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Nov 21, 2012 09:16 AM

Orange zest

I know it's a pretty simple thing, but I've never been able to get a handle on this. I'm making this recipe tonight and the orange zest part is freaking me out.

Does anyone have any tips on a good way to execute this? If it was just supposed to be grated, I might be able to get it done, but this absolutely blows my mind. :( I know, I sound like an idiot. But I'm good at most things. Really!

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  1. You can accomplish the task with a simple box grater or microplaneer. There are also small hand held tools that will get the job done...the latter, usually used by commercial bars for drinks.

    1. I just read the link you provided. To accomplish this task.....all you need to do is to take the two oranges and cut off the top and bottom of each so you have a flat surface to begin with. Take your paring or vegetable knife, and from top to bottom, make the thinnest possible cut of orange rind with minimal inside white/rind.....just like lemon twists used for Martinis. Lay the cuts down and make your julienne slices.

      This is actually the easiest and least messy way to do this.

      2 Replies
      1. re: fourunder

        Cool! Sounds simple enough. Thank you for your help. :)

      2. use a micro plane or a box grater, make sure to only grate the orange part not the white underneath the orange.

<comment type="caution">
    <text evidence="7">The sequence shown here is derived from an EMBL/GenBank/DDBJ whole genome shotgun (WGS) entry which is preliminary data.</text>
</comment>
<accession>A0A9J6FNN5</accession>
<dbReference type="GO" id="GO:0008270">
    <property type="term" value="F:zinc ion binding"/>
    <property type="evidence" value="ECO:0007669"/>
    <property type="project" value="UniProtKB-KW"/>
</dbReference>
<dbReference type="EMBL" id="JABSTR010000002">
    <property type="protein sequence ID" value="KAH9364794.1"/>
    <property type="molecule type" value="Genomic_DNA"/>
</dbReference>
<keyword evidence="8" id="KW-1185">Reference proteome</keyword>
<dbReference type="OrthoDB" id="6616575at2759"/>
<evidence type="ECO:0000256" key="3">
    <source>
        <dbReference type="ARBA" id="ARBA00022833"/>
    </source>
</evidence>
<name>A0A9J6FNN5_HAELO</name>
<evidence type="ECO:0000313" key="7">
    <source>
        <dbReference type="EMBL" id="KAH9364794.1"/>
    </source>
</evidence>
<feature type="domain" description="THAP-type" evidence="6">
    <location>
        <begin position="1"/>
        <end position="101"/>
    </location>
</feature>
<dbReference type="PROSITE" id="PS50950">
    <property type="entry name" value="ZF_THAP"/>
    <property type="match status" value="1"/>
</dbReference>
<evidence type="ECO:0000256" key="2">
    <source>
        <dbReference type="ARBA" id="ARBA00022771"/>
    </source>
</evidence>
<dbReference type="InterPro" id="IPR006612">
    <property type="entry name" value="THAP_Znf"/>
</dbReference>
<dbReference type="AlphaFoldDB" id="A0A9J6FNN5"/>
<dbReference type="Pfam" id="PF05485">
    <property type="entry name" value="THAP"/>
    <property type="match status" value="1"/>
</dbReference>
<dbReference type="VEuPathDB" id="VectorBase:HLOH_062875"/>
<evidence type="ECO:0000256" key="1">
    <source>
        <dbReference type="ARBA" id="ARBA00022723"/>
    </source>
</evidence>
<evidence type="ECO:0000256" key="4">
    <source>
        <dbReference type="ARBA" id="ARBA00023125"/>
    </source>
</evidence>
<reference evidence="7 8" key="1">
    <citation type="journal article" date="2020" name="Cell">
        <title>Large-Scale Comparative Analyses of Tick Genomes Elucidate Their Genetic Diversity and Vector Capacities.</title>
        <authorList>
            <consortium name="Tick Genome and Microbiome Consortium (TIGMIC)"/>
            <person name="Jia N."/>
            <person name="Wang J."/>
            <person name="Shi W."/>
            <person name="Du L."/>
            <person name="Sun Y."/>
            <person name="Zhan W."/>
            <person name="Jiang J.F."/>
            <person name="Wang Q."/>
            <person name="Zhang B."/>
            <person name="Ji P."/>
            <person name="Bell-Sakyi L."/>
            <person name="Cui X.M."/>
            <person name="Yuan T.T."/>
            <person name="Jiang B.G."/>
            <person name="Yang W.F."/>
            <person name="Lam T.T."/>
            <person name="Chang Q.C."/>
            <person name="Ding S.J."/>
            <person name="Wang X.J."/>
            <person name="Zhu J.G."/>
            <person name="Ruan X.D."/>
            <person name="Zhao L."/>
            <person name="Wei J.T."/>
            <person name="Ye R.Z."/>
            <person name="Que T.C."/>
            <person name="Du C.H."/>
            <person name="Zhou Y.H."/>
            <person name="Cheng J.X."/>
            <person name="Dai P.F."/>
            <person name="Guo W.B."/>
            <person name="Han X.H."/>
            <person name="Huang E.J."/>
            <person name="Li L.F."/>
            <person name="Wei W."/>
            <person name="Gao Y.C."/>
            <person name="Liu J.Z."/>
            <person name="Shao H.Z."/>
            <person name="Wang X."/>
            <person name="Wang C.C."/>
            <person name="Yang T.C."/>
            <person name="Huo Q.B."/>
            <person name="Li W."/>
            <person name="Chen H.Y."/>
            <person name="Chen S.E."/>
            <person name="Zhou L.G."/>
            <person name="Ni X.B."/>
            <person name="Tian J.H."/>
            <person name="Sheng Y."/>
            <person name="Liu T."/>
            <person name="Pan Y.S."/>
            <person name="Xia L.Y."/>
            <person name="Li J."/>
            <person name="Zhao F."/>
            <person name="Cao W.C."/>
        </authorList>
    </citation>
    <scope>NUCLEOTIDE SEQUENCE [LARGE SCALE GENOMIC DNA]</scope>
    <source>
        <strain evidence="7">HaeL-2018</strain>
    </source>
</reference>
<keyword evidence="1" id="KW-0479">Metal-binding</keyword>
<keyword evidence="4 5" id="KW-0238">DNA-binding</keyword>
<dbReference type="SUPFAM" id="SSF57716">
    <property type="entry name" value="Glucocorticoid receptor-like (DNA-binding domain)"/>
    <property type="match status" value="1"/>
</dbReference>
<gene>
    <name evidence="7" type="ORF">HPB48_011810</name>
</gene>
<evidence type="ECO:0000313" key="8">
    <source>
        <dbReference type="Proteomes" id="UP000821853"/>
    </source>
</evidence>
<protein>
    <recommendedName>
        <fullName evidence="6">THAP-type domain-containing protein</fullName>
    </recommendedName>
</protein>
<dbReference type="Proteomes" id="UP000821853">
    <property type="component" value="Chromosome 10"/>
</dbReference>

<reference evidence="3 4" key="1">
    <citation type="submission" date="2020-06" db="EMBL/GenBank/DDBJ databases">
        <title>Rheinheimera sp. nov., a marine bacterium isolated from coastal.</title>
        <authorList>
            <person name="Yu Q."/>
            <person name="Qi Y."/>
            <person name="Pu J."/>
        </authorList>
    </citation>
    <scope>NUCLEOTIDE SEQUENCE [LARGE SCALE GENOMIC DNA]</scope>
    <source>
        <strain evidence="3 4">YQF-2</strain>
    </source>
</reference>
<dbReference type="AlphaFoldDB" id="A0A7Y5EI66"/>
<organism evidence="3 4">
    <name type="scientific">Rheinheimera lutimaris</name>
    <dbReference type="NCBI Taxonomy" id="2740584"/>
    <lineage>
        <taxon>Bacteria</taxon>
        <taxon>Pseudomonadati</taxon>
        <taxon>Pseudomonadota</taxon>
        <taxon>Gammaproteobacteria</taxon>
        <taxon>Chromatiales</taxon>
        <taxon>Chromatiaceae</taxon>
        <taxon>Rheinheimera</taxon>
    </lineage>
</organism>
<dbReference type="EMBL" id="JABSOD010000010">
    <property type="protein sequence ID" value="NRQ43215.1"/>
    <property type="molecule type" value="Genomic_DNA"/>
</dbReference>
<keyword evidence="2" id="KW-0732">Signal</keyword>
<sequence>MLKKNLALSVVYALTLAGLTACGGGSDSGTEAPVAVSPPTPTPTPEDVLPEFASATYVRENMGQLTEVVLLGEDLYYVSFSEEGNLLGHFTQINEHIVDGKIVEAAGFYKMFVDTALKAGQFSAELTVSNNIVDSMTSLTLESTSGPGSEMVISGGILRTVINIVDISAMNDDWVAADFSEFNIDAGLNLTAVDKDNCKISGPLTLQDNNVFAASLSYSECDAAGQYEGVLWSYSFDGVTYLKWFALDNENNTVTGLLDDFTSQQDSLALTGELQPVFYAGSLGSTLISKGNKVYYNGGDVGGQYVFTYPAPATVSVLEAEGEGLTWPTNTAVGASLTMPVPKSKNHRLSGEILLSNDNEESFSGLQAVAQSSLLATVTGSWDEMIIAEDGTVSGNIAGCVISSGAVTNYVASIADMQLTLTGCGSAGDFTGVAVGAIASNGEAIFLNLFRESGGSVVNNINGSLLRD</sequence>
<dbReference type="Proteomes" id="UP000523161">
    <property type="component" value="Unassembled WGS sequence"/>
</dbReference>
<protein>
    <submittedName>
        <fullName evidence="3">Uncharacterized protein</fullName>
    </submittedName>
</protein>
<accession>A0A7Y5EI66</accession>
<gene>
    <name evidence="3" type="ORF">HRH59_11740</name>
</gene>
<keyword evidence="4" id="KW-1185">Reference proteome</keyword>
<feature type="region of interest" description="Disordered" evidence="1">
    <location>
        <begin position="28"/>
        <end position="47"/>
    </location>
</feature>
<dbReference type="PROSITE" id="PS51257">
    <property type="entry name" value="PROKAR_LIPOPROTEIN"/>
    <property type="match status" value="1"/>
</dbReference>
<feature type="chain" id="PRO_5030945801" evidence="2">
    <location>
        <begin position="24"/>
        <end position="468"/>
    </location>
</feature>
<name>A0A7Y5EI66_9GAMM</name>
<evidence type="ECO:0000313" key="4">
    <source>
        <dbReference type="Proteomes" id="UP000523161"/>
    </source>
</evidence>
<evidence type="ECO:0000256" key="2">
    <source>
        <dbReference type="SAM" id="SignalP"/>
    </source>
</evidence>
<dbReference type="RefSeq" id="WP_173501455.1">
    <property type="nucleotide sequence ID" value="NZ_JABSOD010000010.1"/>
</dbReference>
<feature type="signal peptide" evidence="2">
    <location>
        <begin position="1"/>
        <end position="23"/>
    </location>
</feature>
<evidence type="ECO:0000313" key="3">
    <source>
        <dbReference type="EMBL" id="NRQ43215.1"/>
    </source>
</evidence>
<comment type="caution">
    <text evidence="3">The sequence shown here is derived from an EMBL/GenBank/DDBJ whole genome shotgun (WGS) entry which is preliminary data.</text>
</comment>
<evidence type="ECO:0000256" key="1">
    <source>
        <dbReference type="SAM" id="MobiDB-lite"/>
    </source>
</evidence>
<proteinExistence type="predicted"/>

1. I use a vegetable peeler, aiming for long cuts from top to bottom without the pith. Then I line the long pieces on the board, and julienne. When you julienne, have the outside down. The inside is less slick so you can have better knife control.

          And the best news? It is cranberry relish! I will taste great even with some bad knife cuts. [The orange, not your fingers.]

          3 Replies
            1. re: smtucker

              While I agree that the interior on fruits and vegetables are softer and easier to begin the cuts.e.g., tomatoes and peppers.....I disagree on the knife skills. Most knife skill classes will tell you to always create a flat spot so the item cannot roll. The flat spot does not allow the strips to shift or move, thus maintaining control of the knife. In this case, the inside rind cut is flat and any sharp knife should do the task easily.

              With the citrus rind specific....the skin is slick and has oil in it so it is more prone to sliding. The inside rind would not have the save concerns as the porous nature of the rind would grab the cutting board.


              1. re: smtucker

                A serrated vegetable peeler (Messermeister's superb one is under $10) makes super-thin slices of peel with barely a molecule of pitch. It's magic on peaches and tomatoes, too. In his recent Essential Pepin series, Jacques used one, saying that he only discovered the tool recently and marveled at how beautifully is works.

              2. Using a grater or microplane will give you the taste but not the more substantial texture of julienne. Fourunder suggests the way forward upthread - more fiddly than grating but a better end product.